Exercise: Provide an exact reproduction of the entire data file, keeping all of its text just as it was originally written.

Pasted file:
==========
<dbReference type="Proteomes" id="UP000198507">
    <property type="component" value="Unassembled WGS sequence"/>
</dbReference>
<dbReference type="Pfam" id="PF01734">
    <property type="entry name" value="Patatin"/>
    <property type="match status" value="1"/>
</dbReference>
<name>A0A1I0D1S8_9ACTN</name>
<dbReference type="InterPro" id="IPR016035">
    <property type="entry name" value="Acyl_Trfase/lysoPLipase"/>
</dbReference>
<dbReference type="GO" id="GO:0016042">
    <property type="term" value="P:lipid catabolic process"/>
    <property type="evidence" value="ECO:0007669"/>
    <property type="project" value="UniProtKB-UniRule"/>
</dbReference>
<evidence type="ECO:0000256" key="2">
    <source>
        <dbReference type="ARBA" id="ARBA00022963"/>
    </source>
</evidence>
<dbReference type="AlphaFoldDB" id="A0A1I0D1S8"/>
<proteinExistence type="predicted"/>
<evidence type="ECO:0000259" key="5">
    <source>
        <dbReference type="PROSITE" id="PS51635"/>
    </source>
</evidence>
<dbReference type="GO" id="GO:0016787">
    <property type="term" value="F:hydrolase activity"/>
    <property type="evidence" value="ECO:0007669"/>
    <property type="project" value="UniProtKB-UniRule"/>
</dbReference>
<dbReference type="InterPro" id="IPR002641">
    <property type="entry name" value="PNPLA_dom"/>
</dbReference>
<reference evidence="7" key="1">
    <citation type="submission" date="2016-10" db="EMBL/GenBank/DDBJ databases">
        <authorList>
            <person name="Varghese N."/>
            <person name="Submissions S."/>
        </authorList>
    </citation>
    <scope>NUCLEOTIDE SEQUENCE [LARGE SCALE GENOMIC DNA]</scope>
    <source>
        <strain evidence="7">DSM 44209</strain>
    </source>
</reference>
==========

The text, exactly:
<dbReference type="Proteomes" id="UP000198507">
    <property type="component" value="Unassembled WGS sequence"/>
</dbReference>
<dbReference type="Pfam" id="PF01734">
    <property type="entry name" value="Patatin"/>
    <property type="match status" value="1"/>
</dbReference>
<name>A0A1I0D1S8_9ACTN</name>
<dbReference type="InterPro" id="IPR016035">
    <property type="entry name" value="Acyl_Trfase/lysoPLipase"/>
</dbReference>
<dbReference type="GO" id="GO:0016042">
    <property type="term" value="P:lipid catabolic process"/>
    <property type="evidence" value="ECO:0007669"/>
    <property type="project" value="UniProtKB-UniRule"/>
</dbReference>
<evidence type="ECO:0000256" key="2">
    <source>
        <dbReference type="ARBA" id="ARBA00022963"/>
    </source>
</evidence>
<dbReference type="AlphaFoldDB" id="A0A1I0D1S8"/>
<proteinExistence type="predicted"/>
<evidence type="ECO:0000259" key="5">
    <source>
        <dbReference type="PROSITE" id="PS51635"/>
    </source>
</evidence>
<dbReference type="GO" id="GO:0016787">
    <property type="term" value="F:hydrolase activity"/>
    <property type="evidence" value="ECO:0007669"/>
    <property type="project" value="UniProtKB-UniRule"/>
</dbReference>
<dbReference type="InterPro" id="IPR002641">
    <property type="entry name" value="PNPLA_dom"/>
</dbReference>
<reference evidence="7" key="1">
    <citation type="submission" date="2016-10" db="EMBL/GenBank/DDBJ databases">
        <authorList>
            <person name="Varghese N."/>
            <person name="Submissions S."/>
        </authorList>
    </citation>
    <scope>NUCLEOTIDE SEQUENCE [LARGE SCALE GENOMIC DNA]</scope>
    <source>
        <strain evidence="7">DSM 44209</strain>
    </source>
</reference>